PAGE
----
To understand this tragedy, its important to look at New Orleans itself.

For those who have not lived in New Orleans, you have missed a incredible, glorious, vital city. A place with a culture and energy unlike anywhere else in the world. A 70% African-American city where resistance to white supremacy has supported a generous, subversive and unique culture of vivid beauty. From jazz, blues, and hiphop to secondlines, Mardi Gras Indians, parades, beads, Jazz Funerals, and red beans and rice on Monday nights, New Orleans is a place of art and music and dance and sexuality and liberation unlike anywhere else in the world.

It is a city of kindness and hospitality, where walking down the block can take two hours because you stop and talk to someone on every porch, and where a community pulls together when someone is in need. It is a city of extended families and social networks filling the gaps left by city, state and federal governments that have abdicated their responsibility for the public welfare. It is a city where someone you walk past on the street not only asks how you are, they wait for an answer.

It is also a city of exploitation and segregation and fear. The city of New Orleans has a population of just over 500,000 and was expecting 300 murders this year, most of them centered on just a few overwhelmingly black neighborhoods. Police have been quoted as saying that they don't need to search out the perpetrators, because usually a few days after a shooting, the attacker is shot in revenge.

There is an atmosphere of intense hostility and distrust between much of Black New Orleans and the NO Police Department. In recent months, officers have been accused of everything from drug running to corruption to theft. In separate incidents, two New Orleans police officers were recently charged with rape (while in uniform), and there have been several high profile police killings of unarmed youth, including the murder of Jenard Thomas, which has inspired ongoing weekly protests for several months.

The city has a 40% illiteracy rate, and over 50% of black ninth-graders will not graduate in four years. Louisiana spends on average $4,724 per child's education and ranks 48th in the country for lowest teacher salaries. The equivalent of more than two classrooms of young people drop out of Louisiana schools every day, and about 50,000 students are absent from school on any given day. Far too many young black men from New Orleans end up enslaved in Angola Prison, a former slave plantation where inmates still do manual farm labor, and over 90% of inmates eventually die in the prison. It is a city where industry has left, and most remaining jobs are are low-paying, transient, insecure jobs in the service economy.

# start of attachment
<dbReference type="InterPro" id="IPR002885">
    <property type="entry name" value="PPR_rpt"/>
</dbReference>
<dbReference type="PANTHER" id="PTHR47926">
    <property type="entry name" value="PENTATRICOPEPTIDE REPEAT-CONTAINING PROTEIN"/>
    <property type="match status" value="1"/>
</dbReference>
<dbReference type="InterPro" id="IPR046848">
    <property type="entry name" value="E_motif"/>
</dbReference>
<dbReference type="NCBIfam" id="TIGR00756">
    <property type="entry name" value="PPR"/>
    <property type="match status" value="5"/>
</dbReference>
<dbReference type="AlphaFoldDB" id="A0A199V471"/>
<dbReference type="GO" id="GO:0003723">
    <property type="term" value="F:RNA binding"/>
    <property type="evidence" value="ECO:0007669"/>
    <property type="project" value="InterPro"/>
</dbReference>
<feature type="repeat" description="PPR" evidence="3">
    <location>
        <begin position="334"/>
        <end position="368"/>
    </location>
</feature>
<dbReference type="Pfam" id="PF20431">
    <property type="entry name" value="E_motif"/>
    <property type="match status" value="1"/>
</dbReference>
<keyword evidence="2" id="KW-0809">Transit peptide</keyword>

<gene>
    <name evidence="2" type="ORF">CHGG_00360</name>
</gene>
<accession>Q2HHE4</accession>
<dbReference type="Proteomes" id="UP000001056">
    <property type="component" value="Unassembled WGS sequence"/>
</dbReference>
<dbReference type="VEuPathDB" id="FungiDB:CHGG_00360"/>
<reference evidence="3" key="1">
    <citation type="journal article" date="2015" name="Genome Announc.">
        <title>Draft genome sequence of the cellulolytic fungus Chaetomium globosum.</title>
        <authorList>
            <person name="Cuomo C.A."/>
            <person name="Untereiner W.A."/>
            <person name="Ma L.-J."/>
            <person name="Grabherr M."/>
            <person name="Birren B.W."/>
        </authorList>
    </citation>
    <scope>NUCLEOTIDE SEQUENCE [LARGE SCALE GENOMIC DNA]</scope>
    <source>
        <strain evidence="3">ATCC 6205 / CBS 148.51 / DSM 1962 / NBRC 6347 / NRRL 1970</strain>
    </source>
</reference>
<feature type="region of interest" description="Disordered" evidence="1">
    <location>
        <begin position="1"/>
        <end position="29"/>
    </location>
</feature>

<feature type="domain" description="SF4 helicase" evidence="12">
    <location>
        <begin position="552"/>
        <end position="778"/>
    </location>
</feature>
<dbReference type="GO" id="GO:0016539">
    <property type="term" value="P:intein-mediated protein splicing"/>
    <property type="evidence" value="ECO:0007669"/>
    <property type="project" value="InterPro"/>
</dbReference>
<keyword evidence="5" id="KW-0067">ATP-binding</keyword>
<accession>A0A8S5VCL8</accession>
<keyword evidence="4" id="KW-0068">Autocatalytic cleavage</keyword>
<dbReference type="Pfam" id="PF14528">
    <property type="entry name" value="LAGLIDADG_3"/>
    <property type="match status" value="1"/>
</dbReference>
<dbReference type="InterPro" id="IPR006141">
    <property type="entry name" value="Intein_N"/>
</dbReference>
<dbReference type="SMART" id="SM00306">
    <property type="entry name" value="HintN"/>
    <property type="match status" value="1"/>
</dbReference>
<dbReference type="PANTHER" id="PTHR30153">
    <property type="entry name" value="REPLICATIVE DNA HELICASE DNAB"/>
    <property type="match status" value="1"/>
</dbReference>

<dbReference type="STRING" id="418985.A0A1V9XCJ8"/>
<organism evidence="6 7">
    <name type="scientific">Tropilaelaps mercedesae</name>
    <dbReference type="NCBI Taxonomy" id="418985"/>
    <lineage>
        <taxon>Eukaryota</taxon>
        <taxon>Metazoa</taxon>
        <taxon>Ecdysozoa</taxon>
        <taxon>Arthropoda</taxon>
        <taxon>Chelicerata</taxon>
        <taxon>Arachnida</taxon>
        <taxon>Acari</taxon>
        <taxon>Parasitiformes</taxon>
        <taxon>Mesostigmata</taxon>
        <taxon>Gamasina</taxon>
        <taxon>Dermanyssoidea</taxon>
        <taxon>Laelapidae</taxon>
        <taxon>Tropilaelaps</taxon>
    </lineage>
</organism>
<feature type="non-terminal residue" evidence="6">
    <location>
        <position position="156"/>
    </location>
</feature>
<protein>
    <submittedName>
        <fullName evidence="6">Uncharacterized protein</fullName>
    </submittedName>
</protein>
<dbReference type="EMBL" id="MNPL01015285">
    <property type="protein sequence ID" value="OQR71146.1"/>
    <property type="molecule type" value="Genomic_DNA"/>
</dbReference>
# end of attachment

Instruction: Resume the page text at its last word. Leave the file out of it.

Race has always been the undercurrent of Louisiana politics. This disaster is one that was constructed out of racism, neglect and incompetence. Hurricane Katrina was the inevitable spark igniting the gasoline of cruelty and corruption. From the neighborhoods left most at risk, to the treatment of the refugees, to the the media portrayal of the victims, this disaster is shaped by race.

Louisiana politics is famously corrupt, but with the tragedies of this week our political leaders have defined a new level of incompetence. As hurricane Katrina approached, our Governor urged us to "Pray the hurricane down" to a level two. Trapped in a building two days after the hurricane, we tuned in our battery-operated radio to local radio and TV stations, hoping for vital news, and were told that our governor had called for a day of prayer. As rumors and panic began to rule, there was no source of solid, dependable information. Tuesday night, politicians and reporters said the water level would rise another 12 feet - instead it stabilized. Rumors spread like wildfire, and the politicians and media only made it worse.

While the rich escaped New Orleans, those with nowhere to go and no way to get there were left behind. Adding salt to the wound, the local and national media have spent the last week demonizing those left behind. As someone who loves New Orleans and the people in it, this is the part of this tragedy that hurts me the most, and it hurts me deeply.

No sane person should classify someone who takes food from indefinitely closed stores in a desperate, starving city as a "looter," but that's just what the media did over and over again. Sheriffs and politicians talked of having troops protect stores instead of perform rescue operations.

Images of New Orleans' hurricane-ravaged population were transformed into black, out-of-control criminals. As if taking a stereo from a store that will clearly be insured against loss is a greater crime than the governmental neglect and incompetence that did billions of dollars of damage and destroyed a city. This media focus is a tactic; just as the eighties focus on "welfare queens" and "super-predators" obscured the simultaneous and much larger crimes of the Savings and Loan scams and mass layoffs, the hyper-exploited people of New Orleans are being used as a scapegoat to cover up much larger crimes.